Lessons in Rural Distribution from d.light Design India - Acumen

Lessons in Rural Distribution from d.light Design India

By Payal Shah on September 04, 2013

The d.light India team hosted a group of Acumen staff and community members at their new office in Gurgaon a few weeks ago. d.light is an Acumen-supported enterprise which aims to create a brighter future – by designing, manufacturing and distributing solar power and light products throughout the developing world. Through a series of stories and a community visit, Jaideep Mukherjee (Managing Director – Asia) and Atul Mittal (Director, Marketing), shared lessons that they had learned while navigating distribution in the difficult rural last mile. Here are a few highlights from our discussion on what it takes to build a strong rural distribution channel:

d light distribution partners

1. Choose a channel that is invested in selling your products: For many years, the company relied on private retailers of flashlights and battery products to be their key distribution channel. The logic was simple – a rural customer opting for a flashlight should switch over time to a solar lantern, given the much improved lighting, product durability and zero operating cost. However, the company eventually realized that these retailers stocked too many different products (250+) and just did not have the time to educate and convert the customer. d.light found a better channel with the government cooking gas distribution companies (HPCL and BPCL), who stocked only 10-15 products and had the time needed to educate the customer while delivering the cooking gas at their doorstep.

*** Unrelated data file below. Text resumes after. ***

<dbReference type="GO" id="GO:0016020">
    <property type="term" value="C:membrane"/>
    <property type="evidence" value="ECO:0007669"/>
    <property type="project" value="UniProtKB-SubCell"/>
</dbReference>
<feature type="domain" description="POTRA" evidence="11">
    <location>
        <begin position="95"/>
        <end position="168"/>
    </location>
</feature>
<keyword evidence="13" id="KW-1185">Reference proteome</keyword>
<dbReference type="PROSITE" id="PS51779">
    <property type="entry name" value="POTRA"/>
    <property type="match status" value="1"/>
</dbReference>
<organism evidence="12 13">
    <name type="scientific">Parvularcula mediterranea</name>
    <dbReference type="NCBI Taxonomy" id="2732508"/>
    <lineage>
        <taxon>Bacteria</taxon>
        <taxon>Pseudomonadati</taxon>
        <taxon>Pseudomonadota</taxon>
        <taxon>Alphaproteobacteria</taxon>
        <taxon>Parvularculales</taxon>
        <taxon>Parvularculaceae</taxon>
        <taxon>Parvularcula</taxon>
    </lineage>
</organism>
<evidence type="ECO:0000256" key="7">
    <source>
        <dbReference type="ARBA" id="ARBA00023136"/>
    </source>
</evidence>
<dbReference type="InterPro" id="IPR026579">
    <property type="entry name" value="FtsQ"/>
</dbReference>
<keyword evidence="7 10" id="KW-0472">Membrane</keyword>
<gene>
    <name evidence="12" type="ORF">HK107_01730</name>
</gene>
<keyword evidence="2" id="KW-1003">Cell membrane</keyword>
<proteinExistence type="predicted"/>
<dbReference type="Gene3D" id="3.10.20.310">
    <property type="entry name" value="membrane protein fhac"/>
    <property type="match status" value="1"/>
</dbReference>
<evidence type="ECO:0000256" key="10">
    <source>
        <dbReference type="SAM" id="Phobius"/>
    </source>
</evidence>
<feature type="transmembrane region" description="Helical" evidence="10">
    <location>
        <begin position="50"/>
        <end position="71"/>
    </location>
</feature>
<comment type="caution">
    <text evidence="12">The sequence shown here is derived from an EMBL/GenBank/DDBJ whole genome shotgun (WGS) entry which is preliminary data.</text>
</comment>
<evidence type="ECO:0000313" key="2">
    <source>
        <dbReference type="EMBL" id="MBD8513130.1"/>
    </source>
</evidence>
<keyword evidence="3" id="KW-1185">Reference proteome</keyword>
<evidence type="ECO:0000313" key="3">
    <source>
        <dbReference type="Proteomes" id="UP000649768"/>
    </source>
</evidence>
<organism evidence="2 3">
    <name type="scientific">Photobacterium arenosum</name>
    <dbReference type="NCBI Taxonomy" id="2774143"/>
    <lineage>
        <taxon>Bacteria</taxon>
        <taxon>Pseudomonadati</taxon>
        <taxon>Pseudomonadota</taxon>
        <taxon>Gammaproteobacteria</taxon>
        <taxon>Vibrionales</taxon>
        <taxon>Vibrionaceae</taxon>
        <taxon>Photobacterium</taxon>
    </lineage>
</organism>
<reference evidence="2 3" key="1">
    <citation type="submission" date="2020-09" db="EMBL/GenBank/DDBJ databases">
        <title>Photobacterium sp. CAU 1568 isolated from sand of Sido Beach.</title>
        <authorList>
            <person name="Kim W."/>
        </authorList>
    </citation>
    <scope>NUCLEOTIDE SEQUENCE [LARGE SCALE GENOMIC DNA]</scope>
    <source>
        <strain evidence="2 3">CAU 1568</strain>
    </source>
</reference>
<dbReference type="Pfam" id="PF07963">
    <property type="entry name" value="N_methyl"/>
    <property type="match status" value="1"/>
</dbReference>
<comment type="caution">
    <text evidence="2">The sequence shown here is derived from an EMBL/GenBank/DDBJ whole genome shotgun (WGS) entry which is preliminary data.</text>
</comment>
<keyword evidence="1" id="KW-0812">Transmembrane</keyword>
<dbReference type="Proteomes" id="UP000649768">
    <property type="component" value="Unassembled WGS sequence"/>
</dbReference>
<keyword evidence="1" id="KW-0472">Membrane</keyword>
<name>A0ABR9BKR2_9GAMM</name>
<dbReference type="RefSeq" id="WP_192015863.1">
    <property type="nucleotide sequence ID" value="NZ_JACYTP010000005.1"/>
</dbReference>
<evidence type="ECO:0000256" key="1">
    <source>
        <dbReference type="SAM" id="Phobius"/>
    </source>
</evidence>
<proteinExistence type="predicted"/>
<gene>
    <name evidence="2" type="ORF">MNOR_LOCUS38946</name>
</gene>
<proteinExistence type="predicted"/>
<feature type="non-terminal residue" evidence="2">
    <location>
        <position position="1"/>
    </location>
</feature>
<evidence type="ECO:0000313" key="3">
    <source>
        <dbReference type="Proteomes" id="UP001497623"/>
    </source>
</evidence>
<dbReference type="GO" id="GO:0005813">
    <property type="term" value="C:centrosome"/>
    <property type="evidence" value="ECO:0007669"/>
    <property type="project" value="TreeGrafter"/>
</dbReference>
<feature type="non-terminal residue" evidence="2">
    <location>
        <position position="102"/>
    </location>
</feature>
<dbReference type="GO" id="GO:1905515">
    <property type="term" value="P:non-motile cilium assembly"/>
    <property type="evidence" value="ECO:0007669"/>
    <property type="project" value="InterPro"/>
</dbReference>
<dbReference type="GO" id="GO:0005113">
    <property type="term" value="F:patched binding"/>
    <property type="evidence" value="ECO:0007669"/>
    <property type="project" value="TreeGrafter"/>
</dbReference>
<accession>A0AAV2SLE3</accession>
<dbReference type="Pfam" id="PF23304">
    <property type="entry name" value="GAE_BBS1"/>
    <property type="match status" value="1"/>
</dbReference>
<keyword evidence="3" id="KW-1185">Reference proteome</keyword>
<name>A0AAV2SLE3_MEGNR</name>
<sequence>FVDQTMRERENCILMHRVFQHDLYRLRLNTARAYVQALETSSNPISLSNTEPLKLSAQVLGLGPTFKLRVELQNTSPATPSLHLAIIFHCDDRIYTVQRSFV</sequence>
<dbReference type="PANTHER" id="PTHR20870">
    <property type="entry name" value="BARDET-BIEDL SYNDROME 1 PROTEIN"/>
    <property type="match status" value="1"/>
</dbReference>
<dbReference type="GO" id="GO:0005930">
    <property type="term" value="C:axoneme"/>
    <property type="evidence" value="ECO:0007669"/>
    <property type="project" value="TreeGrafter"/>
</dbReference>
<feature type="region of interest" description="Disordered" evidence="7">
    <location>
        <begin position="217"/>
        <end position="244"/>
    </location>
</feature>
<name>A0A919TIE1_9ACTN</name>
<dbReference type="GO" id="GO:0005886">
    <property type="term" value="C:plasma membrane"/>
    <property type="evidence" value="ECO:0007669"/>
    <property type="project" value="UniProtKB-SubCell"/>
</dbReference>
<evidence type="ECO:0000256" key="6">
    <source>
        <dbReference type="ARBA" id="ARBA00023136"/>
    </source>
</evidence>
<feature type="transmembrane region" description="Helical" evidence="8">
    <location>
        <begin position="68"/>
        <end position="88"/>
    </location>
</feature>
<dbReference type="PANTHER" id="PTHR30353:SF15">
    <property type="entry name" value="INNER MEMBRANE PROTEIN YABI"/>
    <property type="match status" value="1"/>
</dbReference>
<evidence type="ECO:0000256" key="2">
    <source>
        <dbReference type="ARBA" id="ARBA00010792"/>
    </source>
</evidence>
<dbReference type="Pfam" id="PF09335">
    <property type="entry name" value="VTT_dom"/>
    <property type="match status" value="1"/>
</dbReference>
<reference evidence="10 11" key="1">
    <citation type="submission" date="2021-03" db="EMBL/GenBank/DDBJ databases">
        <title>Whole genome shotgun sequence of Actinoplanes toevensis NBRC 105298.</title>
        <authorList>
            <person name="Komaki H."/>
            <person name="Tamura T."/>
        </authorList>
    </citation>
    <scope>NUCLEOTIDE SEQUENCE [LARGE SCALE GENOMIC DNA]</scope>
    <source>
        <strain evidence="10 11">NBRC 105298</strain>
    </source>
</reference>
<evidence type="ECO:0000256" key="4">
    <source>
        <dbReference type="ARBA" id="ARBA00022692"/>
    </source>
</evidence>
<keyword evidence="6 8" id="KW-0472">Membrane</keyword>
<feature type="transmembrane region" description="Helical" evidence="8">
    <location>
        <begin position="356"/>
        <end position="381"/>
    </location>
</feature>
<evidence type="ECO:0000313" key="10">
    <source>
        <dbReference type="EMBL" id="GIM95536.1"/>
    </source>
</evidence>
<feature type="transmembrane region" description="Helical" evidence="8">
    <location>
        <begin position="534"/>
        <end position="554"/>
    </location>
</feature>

2. Distributor brand and reliability is as important as your own: One of the company’s key selling features from a product perspective is a no questions asked, 2-year product replacement warranty. While its customers love the warranty, their biggest fear is around the longevity of the retailers, who might close their businesses before the 2 year period.  The relationships with BPCL and HPCL, which are state-owned companies and have been doing business in their neighborhoods for decades, also helped address this concern.

3. Training the channel on ‘sales-ability’ cannot be overemphasized: Over the course of the day, we stepped into a nearby community to meet with customers and talk to distributors. Balbeer Singh was one such distributor. Having recently retired from the army, the government gave Balbeer a parcel of land in his native village and his pension savings. With time on his hands and respect in the community, Balbeer has proved to be a good distributor for d.light, selling 120 units in a community of 350 households. However, this did not come easy because the d.light team had to provide hands-on sales training to him. Many d.light distributors have the same great intent and willingness, but lack essential sales skills. d.light coaches them in these skills which equip them to sell not only d.light  solar lanterns, but many other products as well.

Translating these lessons, largely gathered through trial and error, into action has borne fruit for d.light in India. Monthly sales volumes have grown by up to 5 times over the past eighteen months, and Jaideep and Atul insist that this is only the tip of the iceberg. To date, d.light has served over 19 million customers in 34 countries. Globally 1.5 billion people still lack access to electricity and use kerosene, and 400 million of those are in India, so there is certainly more work to be done.

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